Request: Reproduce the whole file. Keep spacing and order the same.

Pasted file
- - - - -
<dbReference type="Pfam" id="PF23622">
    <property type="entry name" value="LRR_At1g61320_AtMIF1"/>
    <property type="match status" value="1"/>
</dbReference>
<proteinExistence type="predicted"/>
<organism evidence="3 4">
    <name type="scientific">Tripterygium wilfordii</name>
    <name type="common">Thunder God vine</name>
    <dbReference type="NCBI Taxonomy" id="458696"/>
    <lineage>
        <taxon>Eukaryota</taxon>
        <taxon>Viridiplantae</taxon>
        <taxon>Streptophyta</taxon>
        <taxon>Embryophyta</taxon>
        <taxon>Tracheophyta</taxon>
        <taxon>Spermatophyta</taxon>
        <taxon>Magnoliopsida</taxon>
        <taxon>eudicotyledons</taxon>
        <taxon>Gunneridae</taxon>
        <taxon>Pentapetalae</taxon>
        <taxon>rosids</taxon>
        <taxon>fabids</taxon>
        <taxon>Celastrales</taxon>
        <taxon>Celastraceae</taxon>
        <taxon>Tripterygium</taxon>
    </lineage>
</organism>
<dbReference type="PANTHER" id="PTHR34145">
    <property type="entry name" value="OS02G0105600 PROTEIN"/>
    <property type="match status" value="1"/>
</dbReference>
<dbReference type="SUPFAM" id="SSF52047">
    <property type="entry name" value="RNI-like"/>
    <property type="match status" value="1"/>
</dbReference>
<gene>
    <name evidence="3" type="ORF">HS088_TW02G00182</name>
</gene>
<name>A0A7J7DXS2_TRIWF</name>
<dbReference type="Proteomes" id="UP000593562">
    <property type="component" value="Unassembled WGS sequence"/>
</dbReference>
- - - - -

<dbReference type="Pfam" id="PF23622">
    <property type="entry name" value="LRR_At1g61320_AtMIF1"/>
    <property type="match status" value="1"/>
</dbReference>
<proteinExistence type="predicted"/>
<organism evidence="3 4">
    <name type="scientific">Tripterygium wilfordii</name>
    <name type="common">Thunder God vine</name>
    <dbReference type="NCBI Taxonomy" id="458696"/>
    <lineage>
        <taxon>Eukaryota</taxon>
        <taxon>Viridiplantae</taxon>
        <taxon>Streptophyta</taxon>
        <taxon>Embryophyta</taxon>
        <taxon>Tracheophyta</taxon>
        <taxon>Spermatophyta</taxon>
        <taxon>Magnoliopsida</taxon>
        <taxon>eudicotyledons</taxon>
        <taxon>Gunneridae</taxon>
        <taxon>Pentapetalae</taxon>
        <taxon>rosids</taxon>
        <taxon>fabids</taxon>
        <taxon>Celastrales</taxon>
        <taxon>Celastraceae</taxon>
        <taxon>Tripterygium</taxon>
    </lineage>
</organism>
<dbReference type="PANTHER" id="PTHR34145">
    <property type="entry name" value="OS02G0105600 PROTEIN"/>
    <property type="match status" value="1"/>
</dbReference>
<dbReference type="SUPFAM" id="SSF52047">
    <property type="entry name" value="RNI-like"/>
    <property type="match status" value="1"/>
</dbReference>
<gene>
    <name evidence="3" type="ORF">HS088_TW02G00182</name>
</gene>
<name>A0A7J7DXS2_TRIWF</name>
<dbReference type="Proteomes" id="UP000593562">
    <property type="component" value="Unassembled WGS sequence"/>
</dbReference>